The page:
Could political advertising save legacy media?

Newspaper stock photo
By Savannah Marie
March 12, 2014

For the last several years, an ongoing battle has been waged for the future of local marketing. It took about a decade, but it now seems as though the “legacy” media industry – that is, newspapers, magazines, cable television and radio – may have finally lost its grip on local advertisers.

So what’s responsible for this shift? The Internet. To be more specific, digital marketing has emerged as the nearly undisputed heir apparent to legacy media, at least where local advertising is concerned. During his recent keynote address at the Local Online Advertising Conference, Borrell Associates CEO Gordon Borrell confirmed that, over the next five years, legacy media’s share of local marketing could be gutted by half; in 2013 it had a 52 percent share. By 2018 that number is expected to look more like 25 percent.

That’s a lot of money, and most of it is flowing in the direction of non-media channels in the technology sector. Spending on social-media marketing and search-engine optimization is expected to see significant growth over the coming years.

Strange Bedfellows?

The good news for legacy-media outlets is that not everyone is ready to abandon traditional publishing and marketing techniques. While newspapers and cable television may be losing the war for the soul of local advertising, political advertising could end up providing some much-needed relief to a troubled industry, though perhaps only briefly.

Borrell went on to speak about his firm’s research, which indicated that political advertising on legacy-media channels could see a dramatic increase over the next four years. This type of spending currently sits at about $120 million, and could rise to as much as $950 million in 2016. It’s no coincidence that 2016 is also the year of the next presidential election.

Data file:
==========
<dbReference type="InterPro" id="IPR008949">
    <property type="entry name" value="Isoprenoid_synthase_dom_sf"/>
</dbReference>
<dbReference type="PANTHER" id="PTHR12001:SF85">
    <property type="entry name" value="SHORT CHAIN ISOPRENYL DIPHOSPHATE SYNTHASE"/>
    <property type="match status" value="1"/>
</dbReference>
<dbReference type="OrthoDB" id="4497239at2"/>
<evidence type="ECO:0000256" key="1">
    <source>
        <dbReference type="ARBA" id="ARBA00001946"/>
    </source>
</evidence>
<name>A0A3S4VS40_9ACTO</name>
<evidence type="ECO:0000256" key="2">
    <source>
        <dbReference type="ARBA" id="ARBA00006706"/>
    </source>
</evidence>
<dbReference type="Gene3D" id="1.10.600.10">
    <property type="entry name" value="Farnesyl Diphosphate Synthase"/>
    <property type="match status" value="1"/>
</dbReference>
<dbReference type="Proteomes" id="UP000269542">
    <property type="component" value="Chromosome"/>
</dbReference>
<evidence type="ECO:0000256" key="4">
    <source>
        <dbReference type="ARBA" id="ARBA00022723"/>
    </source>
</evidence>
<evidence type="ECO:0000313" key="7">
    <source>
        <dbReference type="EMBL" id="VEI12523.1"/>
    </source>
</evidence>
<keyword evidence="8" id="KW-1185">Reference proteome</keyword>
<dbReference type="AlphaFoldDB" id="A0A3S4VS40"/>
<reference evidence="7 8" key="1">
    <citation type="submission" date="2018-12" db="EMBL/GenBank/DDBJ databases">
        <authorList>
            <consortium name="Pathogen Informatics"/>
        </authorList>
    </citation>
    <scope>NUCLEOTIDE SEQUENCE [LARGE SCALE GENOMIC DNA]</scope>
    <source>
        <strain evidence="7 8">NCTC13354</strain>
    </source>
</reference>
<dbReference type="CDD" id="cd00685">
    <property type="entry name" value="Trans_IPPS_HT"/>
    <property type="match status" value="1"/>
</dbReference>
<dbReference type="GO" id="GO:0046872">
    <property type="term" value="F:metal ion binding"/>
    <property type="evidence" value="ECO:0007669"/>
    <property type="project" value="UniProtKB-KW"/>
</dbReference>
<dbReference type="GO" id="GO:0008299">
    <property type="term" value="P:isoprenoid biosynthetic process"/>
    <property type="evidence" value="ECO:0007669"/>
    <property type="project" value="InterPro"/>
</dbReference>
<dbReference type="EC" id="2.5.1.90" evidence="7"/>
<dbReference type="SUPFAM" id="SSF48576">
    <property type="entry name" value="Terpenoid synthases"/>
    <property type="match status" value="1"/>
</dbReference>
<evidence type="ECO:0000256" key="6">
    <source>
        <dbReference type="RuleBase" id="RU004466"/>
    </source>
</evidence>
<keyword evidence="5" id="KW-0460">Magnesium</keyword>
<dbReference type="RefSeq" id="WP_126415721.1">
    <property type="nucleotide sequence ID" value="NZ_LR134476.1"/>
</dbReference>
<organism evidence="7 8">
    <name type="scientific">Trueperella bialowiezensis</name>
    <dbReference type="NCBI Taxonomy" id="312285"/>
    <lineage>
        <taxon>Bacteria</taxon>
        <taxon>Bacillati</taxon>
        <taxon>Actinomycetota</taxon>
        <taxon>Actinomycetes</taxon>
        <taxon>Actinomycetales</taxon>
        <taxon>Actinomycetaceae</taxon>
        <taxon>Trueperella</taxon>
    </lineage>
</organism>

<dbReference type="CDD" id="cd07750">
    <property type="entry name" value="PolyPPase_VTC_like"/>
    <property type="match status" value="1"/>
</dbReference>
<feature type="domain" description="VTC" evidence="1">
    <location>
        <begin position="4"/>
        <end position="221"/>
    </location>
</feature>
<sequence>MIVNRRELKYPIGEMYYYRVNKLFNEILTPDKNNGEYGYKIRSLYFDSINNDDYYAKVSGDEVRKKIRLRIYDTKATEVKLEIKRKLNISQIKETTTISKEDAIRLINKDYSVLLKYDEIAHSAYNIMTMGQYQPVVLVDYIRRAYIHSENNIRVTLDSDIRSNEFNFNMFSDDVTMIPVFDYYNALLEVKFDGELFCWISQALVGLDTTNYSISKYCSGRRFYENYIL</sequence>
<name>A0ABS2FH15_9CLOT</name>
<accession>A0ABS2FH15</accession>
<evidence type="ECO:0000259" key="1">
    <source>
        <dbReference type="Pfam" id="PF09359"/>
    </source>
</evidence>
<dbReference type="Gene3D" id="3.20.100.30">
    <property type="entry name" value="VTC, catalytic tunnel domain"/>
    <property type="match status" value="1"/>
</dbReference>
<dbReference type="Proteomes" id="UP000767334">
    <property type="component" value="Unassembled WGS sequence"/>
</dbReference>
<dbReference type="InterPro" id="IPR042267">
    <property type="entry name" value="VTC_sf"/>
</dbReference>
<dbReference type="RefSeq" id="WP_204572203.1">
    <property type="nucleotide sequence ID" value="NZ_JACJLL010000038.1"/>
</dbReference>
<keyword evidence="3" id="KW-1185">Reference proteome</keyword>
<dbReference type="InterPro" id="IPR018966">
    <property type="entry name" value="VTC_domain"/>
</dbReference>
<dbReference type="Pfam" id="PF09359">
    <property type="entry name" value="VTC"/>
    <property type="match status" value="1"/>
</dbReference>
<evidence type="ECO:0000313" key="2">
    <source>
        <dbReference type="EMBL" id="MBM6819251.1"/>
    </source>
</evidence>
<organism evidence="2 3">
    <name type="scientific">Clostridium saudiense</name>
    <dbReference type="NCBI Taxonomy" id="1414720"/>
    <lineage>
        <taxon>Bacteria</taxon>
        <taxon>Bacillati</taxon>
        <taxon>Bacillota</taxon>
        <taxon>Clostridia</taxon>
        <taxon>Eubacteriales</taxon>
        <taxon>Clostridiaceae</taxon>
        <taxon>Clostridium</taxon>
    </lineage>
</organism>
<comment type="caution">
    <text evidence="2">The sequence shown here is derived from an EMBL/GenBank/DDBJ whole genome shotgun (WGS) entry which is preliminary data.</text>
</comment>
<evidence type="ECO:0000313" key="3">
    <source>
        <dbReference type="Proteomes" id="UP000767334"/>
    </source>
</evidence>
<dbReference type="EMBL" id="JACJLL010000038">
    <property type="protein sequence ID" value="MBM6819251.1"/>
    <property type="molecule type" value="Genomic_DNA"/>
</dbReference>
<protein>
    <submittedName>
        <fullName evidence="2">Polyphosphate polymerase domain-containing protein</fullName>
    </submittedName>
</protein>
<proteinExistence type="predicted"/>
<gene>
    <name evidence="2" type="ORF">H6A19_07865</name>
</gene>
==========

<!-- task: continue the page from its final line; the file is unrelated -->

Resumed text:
Accounting for the Shift

For some of us, social media has been omnipresent for what seems like forever, but it really only entered the political arena in a big way in 2012. Barack Obama’s presidential campaign used Internet technology and social networks in then-groundbreaking ways, as when he took to the popular news site Reddit to do an AMA (Ask Me Anything).

Ever since, politicians have been creating their own budget-friendly viral content on social-media sites. This mirrors the shift of locally owned businesses, such as construction companies touting new services and restaurants hoping to make a name for themselves, which have taken the leap and invested heavily in their own social-centric online presences.

Even with politicians and businessmen taking to Twitter, Facebook and YouTube, local media companies are still flourishing thanks to political spending. While 2012 may have begun a media revolution that was a long time coming, it’s not really expected to take hold in a widespread way until after this next cycle of elections. It gives legacy-media outlets time to breathe a sigh of relief and to think about what the future holds for them, but it won’t last forever.

A potential solution for traditional media outlets currently sitting on shaky ground would be to begin providing digital and traditional advertising solutions concurrently. Television isn’t going anywhere, after all, and seems to complement social media in meaningful ways. One only hopes that the coming leap in legacy-media spending doesn’t create a false sense of security; now is the time to innovate.

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Posted by on March 12, 2014. Filed under Media,Recent News,Top News. You can follow any responses to this entry through the RSS 2.0. You can leave a response or trackback to this entry

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